The Family Law Act 1996 Part IV provides injunctive relief in the case of domestic violence or other domestic disputes. Two remedies are: (a) an Occupation Order and/or (b) a Non Molestation Order.
allow you to stay in the home
allow you to enter and live in the home (or part of it) if you have left
make sure that your partner only uses a certain part of the home and it can state at what times
prevent, suspend, restrict or terminate (in certain circumstances) your partner’s access to the home
require your partner to leave the home or part of it
exclude your partner from a defined distance away from where the home is located.
provide that the home rights of the applicant are not brought to an end by the death of the other spouse or civil partner or termination of the marriage or civil partnership.
give you the right to enter and occupy the home for a specified period and prohibit your partner from evicting or excluding you during that period
The home can be any building or part of a building which is occupied as a dwelling and any caravan, houseboat or structure which is occupied as a dwelling.
You can apply for an occupation order if you are married, civil partners, were married or former civil partners or are or were cohabiting. The application is heard in court but only the people who are involved with the case will be present. You can ask for your address to be kept secret and you can ask the court officers to keep your partner away from you.
In deciding which remedy to grant and for how long, the court considers amongst other things, the financial and housing needs and resources of each of the parties and of any relevant child and the nature of the relationship between the parties. Under the original Family Law Act non-entitled people could only apply for occupation orders if they were a male and female who had lived as unmarried man and wife. The Domestic Violence, Crime and Victims Act 2004 allowed a person in a homosexual relationship who lives in their abusive partners' home to become a non-entitled person and thus able to apply for occupation orders. It is more difficult for Non-entitled applicants who live in their partner’s homes to get an occupation order. If they are successful the order usually only lasts for a maximum of six months, after which they can only make one further application for a further six month period.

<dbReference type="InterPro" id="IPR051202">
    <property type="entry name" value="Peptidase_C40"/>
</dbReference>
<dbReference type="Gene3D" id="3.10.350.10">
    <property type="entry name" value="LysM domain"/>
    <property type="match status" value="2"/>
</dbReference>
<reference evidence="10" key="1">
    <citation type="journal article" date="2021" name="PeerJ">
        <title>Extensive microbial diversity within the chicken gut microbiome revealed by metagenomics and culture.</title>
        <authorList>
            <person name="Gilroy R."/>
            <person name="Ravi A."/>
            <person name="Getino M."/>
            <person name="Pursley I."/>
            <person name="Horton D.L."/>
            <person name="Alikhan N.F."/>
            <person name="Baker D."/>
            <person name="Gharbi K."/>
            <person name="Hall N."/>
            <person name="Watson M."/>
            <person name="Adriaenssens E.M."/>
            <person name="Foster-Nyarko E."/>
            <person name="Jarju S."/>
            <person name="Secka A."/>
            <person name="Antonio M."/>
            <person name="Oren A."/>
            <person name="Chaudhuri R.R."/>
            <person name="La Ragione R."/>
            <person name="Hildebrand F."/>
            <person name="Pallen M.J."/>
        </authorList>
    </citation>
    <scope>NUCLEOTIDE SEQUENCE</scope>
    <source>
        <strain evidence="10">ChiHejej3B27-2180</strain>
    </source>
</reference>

If your order is temporary and you live in a council or housing association property and your partner is a tenant (sole or joint) you can apply for a court order to try to transfer the tenancy into your sole name under the Family Law Act. This order was originally only available to those who had lived together in heterosexual relationships but again was extended (by the Domestic Violence, Crime and Victims Act 2004) in July 2005 to include people living together in homosexual relationships.
If you are successful in obtaining an occupation order if there is actual or threatened violence the court can attach a power of arrest to the order. This will permit the police to arrest the person who is in breach of the order. The police should be given a copy of the injunction if it carries a power of arrest, this helps if at anytime you need their assistance. If there is no power of arrest attached to the injunction and the order is not complied with, the court can if requested, if it believes there are reasonable grounds to do so issue a Warrant of Arrest. Injunctions can show your partner that you are no longer prepared to accept bad behaviour. You should be prepared to call the police if your partner disobeys the terms of the injunction.
If you wish to apply for an injunction, please do not hesitate to contact this firm on +44 (0)208 539 0075, e-mail email@example.com for a free competitive quotation.
This article is a guide only and professional advice should be taken before any course of action is pursued.